Wednesday, September 19, 2012

JKD Matrix: Next Step Forward In The Arts?

Paul Vunak has been making waves with his claims of creating a complete art based on six parts and informed by the philosophy of Bruce Lee and Dan Inosanto. Black Belt Magazine gave him several pages in their most recent issue and even with the article in front of me I'm conflicted. According to Vunak he takes parts from Wing Chun and Savate for their centerline control using trapping and specific kicks respectively, Brazilian Jiu Jitsu and Muay Thai are in the mix for grappling and striking  in their cases and because MMA arguably shows them to be two of the more effective martial arts in the world. The last pieces of the puzzle are the Filipino art of Escrima for it's stick fighting and knife techniques and Kino Mutai for "escalating violence". Yeah, I disagree with that last one, and I disagree with it full force. Handling a violent situation isn't a matter of style but a matter of the student and how the teacher instructed them. I've seen Aikido practitioners deal with a threat brutally and Tai Chi Chuan experts that will put an attacker down in a heartbeat.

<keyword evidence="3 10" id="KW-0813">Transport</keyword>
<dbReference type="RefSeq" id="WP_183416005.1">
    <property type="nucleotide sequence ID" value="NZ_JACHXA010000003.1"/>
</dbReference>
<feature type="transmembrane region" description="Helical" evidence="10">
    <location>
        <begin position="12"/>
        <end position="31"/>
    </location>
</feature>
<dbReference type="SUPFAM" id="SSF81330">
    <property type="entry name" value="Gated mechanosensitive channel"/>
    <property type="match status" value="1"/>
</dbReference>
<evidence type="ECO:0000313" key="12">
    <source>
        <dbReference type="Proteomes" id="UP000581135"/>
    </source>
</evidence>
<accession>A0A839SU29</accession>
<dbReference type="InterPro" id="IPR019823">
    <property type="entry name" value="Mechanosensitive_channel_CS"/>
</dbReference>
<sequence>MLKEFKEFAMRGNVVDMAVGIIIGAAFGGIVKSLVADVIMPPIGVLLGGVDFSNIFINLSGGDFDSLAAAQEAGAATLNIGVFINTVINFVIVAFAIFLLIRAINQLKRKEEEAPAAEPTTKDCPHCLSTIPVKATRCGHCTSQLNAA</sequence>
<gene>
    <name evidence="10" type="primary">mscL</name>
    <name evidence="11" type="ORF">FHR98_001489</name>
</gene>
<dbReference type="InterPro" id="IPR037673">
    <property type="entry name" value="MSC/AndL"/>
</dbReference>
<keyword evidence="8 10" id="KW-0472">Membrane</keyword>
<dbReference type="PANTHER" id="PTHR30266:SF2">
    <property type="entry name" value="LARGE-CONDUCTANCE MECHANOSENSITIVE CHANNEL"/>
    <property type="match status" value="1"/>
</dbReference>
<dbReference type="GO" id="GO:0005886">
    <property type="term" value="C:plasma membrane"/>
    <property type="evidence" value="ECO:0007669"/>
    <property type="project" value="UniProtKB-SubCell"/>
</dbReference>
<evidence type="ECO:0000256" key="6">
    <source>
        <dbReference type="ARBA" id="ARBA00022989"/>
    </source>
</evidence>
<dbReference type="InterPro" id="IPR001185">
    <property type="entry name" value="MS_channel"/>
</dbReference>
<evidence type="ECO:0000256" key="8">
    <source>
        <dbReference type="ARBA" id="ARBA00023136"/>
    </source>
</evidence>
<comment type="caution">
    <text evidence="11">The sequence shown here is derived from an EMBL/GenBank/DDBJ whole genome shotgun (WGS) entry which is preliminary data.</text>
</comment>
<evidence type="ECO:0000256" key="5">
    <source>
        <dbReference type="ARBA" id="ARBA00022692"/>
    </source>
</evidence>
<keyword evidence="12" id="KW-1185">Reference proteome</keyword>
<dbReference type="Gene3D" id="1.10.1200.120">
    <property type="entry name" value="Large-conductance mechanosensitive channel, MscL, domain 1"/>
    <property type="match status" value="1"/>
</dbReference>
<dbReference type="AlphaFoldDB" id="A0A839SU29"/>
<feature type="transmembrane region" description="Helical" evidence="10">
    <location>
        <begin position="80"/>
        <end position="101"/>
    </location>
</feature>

Those are my complaints, but I do agree with a lot of what Vunak is trying to do, I've studied Thai kickboxing, Escrima, and Savate myself for the reasons he describes and while I still prefer a lot of Karate strikes to Muay Thai ones because the motions are tighter I won't fault someone for disagreeing and I do make use of the thigh kick myself. I took up judo and wrestling for my own ground game and I've picked up trapping techniques along the way.

You would think with that sort of overlap I would be a huge fan of what Paul Vunak is doing and I both am and am not. What a lot of people don't realize is that Bruce Lee was not in favor of "styles" but of using what worked and growing your skills in an organic fashion, remaining receptive to new teachings and allowing them to blend with what you already had to make a whole greater than it's parts. Maybe it is just presentation in this case, but I think anyone who forgets that bit of wisdom and starts crowing about their new style too soon still has some things to learn.

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